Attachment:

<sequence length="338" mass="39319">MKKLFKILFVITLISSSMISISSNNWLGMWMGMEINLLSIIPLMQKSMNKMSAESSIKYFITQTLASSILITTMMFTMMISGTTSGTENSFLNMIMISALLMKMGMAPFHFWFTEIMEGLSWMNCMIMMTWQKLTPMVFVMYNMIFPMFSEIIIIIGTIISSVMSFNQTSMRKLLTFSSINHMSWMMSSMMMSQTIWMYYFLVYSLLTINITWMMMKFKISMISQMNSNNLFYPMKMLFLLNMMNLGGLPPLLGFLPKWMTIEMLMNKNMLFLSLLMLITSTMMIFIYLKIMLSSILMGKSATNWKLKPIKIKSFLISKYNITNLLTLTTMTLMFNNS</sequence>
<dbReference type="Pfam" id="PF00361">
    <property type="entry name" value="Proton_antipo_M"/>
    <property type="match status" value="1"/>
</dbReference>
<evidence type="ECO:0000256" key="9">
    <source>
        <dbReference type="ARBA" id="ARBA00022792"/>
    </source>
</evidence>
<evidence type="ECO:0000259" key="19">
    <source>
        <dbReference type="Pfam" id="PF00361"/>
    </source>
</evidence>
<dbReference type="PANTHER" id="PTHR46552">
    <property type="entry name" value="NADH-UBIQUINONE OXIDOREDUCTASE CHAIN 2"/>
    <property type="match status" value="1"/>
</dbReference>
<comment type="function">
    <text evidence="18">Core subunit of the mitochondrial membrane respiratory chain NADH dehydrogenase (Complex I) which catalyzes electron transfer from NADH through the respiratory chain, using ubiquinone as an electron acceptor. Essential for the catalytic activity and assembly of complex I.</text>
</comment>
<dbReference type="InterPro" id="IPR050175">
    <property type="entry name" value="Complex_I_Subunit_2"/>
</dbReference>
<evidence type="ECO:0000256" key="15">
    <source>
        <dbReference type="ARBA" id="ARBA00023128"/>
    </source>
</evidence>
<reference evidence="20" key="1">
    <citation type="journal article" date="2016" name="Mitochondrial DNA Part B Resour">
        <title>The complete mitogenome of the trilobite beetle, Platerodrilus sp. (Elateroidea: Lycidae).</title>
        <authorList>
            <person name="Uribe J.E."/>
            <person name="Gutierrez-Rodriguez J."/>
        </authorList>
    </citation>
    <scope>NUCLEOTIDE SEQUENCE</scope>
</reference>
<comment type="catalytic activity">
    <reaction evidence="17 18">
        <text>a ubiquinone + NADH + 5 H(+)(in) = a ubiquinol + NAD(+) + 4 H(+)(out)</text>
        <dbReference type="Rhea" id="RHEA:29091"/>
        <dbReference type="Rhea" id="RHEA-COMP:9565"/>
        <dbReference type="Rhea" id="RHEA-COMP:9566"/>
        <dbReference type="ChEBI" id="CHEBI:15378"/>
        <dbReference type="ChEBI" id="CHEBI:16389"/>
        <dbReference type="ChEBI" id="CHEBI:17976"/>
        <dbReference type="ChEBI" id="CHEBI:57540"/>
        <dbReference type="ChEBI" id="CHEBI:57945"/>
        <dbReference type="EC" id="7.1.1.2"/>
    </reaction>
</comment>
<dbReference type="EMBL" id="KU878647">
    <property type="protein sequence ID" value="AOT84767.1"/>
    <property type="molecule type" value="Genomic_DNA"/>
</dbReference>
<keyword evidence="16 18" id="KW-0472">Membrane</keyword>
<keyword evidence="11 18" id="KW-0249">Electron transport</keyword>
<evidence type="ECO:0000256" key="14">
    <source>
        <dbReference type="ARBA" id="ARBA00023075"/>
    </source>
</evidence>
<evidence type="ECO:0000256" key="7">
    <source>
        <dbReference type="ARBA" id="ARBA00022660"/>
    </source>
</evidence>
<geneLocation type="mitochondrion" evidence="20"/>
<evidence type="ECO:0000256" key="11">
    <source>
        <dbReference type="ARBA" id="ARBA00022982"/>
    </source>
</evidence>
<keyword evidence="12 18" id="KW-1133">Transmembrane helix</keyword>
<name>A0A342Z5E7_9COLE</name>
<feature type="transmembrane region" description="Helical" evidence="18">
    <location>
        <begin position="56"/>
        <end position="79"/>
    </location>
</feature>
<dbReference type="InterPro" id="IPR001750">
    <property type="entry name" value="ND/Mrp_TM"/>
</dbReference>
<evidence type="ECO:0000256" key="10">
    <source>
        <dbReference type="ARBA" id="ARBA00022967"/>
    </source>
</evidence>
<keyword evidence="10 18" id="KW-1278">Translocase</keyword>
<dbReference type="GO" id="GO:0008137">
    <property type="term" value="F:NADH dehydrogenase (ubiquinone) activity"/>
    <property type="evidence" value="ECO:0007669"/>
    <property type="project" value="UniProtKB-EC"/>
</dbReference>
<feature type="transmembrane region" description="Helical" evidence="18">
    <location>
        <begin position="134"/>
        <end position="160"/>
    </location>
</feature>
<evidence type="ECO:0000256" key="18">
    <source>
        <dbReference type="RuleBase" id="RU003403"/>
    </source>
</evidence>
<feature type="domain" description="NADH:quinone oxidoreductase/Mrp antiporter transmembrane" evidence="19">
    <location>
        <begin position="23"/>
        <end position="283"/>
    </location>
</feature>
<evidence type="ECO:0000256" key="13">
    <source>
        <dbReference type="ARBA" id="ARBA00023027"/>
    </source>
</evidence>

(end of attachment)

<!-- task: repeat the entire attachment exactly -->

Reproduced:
<sequence length="338" mass="39319">MKKLFKILFVITLISSSMISISSNNWLGMWMGMEINLLSIIPLMQKSMNKMSAESSIKYFITQTLASSILITTMMFTMMISGTTSGTENSFLNMIMISALLMKMGMAPFHFWFTEIMEGLSWMNCMIMMTWQKLTPMVFVMYNMIFPMFSEIIIIIGTIISSVMSFNQTSMRKLLTFSSINHMSWMMSSMMMSQTIWMYYFLVYSLLTINITWMMMKFKISMISQMNSNNLFYPMKMLFLLNMMNLGGLPPLLGFLPKWMTIEMLMNKNMLFLSLLMLITSTMMIFIYLKIMLSSILMGKSATNWKLKPIKIKSFLISKYNITNLLTLTTMTLMFNNS</sequence>
<dbReference type="Pfam" id="PF00361">
    <property type="entry name" value="Proton_antipo_M"/>
    <property type="match status" value="1"/>
</dbReference>
<evidence type="ECO:0000256" key="9">
    <source>
        <dbReference type="ARBA" id="ARBA00022792"/>
    </source>
</evidence>
<evidence type="ECO:0000259" key="19">
    <source>
        <dbReference type="Pfam" id="PF00361"/>
    </source>
</evidence>
<dbReference type="PANTHER" id="PTHR46552">
    <property type="entry name" value="NADH-UBIQUINONE OXIDOREDUCTASE CHAIN 2"/>
    <property type="match status" value="1"/>
</dbReference>
<comment type="function">
    <text evidence="18">Core subunit of the mitochondrial membrane respiratory chain NADH dehydrogenase (Complex I) which catalyzes electron transfer from NADH through the respiratory chain, using ubiquinone as an electron acceptor. Essential for the catalytic activity and assembly of complex I.</text>
</comment>
<dbReference type="InterPro" id="IPR050175">
    <property type="entry name" value="Complex_I_Subunit_2"/>
</dbReference>
<evidence type="ECO:0000256" key="15">
    <source>
        <dbReference type="ARBA" id="ARBA00023128"/>
    </source>
</evidence>
<reference evidence="20" key="1">
    <citation type="journal article" date="2016" name="Mitochondrial DNA Part B Resour">
        <title>The complete mitogenome of the trilobite beetle, Platerodrilus sp. (Elateroidea: Lycidae).</title>
        <authorList>
            <person name="Uribe J.E."/>
            <person name="Gutierrez-Rodriguez J."/>
        </authorList>
    </citation>
    <scope>NUCLEOTIDE SEQUENCE</scope>
</reference>
<comment type="catalytic activity">
    <reaction evidence="17 18">
        <text>a ubiquinone + NADH + 5 H(+)(in) = a ubiquinol + NAD(+) + 4 H(+)(out)</text>
        <dbReference type="Rhea" id="RHEA:29091"/>
        <dbReference type="Rhea" id="RHEA-COMP:9565"/>
        <dbReference type="Rhea" id="RHEA-COMP:9566"/>
        <dbReference type="ChEBI" id="CHEBI:15378"/>
        <dbReference type="ChEBI" id="CHEBI:16389"/>
        <dbReference type="ChEBI" id="CHEBI:17976"/>
        <dbReference type="ChEBI" id="CHEBI:57540"/>
        <dbReference type="ChEBI" id="CHEBI:57945"/>
        <dbReference type="EC" id="7.1.1.2"/>
    </reaction>
</comment>
<dbReference type="EMBL" id="KU878647">
    <property type="protein sequence ID" value="AOT84767.1"/>
    <property type="molecule type" value="Genomic_DNA"/>
</dbReference>
<keyword evidence="16 18" id="KW-0472">Membrane</keyword>
<keyword evidence="11 18" id="KW-0249">Electron transport</keyword>
<evidence type="ECO:0000256" key="14">
    <source>
        <dbReference type="ARBA" id="ARBA00023075"/>
    </source>
</evidence>
<evidence type="ECO:0000256" key="7">
    <source>
        <dbReference type="ARBA" id="ARBA00022660"/>
    </source>
</evidence>
<geneLocation type="mitochondrion" evidence="20"/>
<evidence type="ECO:0000256" key="11">
    <source>
        <dbReference type="ARBA" id="ARBA00022982"/>
    </source>
</evidence>
<keyword evidence="12 18" id="KW-1133">Transmembrane helix</keyword>
<name>A0A342Z5E7_9COLE</name>
<feature type="transmembrane region" description="Helical" evidence="18">
    <location>
        <begin position="56"/>
        <end position="79"/>
    </location>
</feature>
<dbReference type="InterPro" id="IPR001750">
    <property type="entry name" value="ND/Mrp_TM"/>
</dbReference>
<evidence type="ECO:0000256" key="10">
    <source>
        <dbReference type="ARBA" id="ARBA00022967"/>
    </source>
</evidence>
<keyword evidence="10 18" id="KW-1278">Translocase</keyword>
<dbReference type="GO" id="GO:0008137">
    <property type="term" value="F:NADH dehydrogenase (ubiquinone) activity"/>
    <property type="evidence" value="ECO:0007669"/>
    <property type="project" value="UniProtKB-EC"/>
</dbReference>
<feature type="transmembrane region" description="Helical" evidence="18">
    <location>
        <begin position="134"/>
        <end position="160"/>
    </location>
</feature>
<evidence type="ECO:0000256" key="18">
    <source>
        <dbReference type="RuleBase" id="RU003403"/>
    </source>
</evidence>
<feature type="domain" description="NADH:quinone oxidoreductase/Mrp antiporter transmembrane" evidence="19">
    <location>
        <begin position="23"/>
        <end position="283"/>
    </location>
</feature>
<evidence type="ECO:0000256" key="13">
    <source>
        <dbReference type="ARBA" id="ARBA00023027"/>
    </source>
</evidence>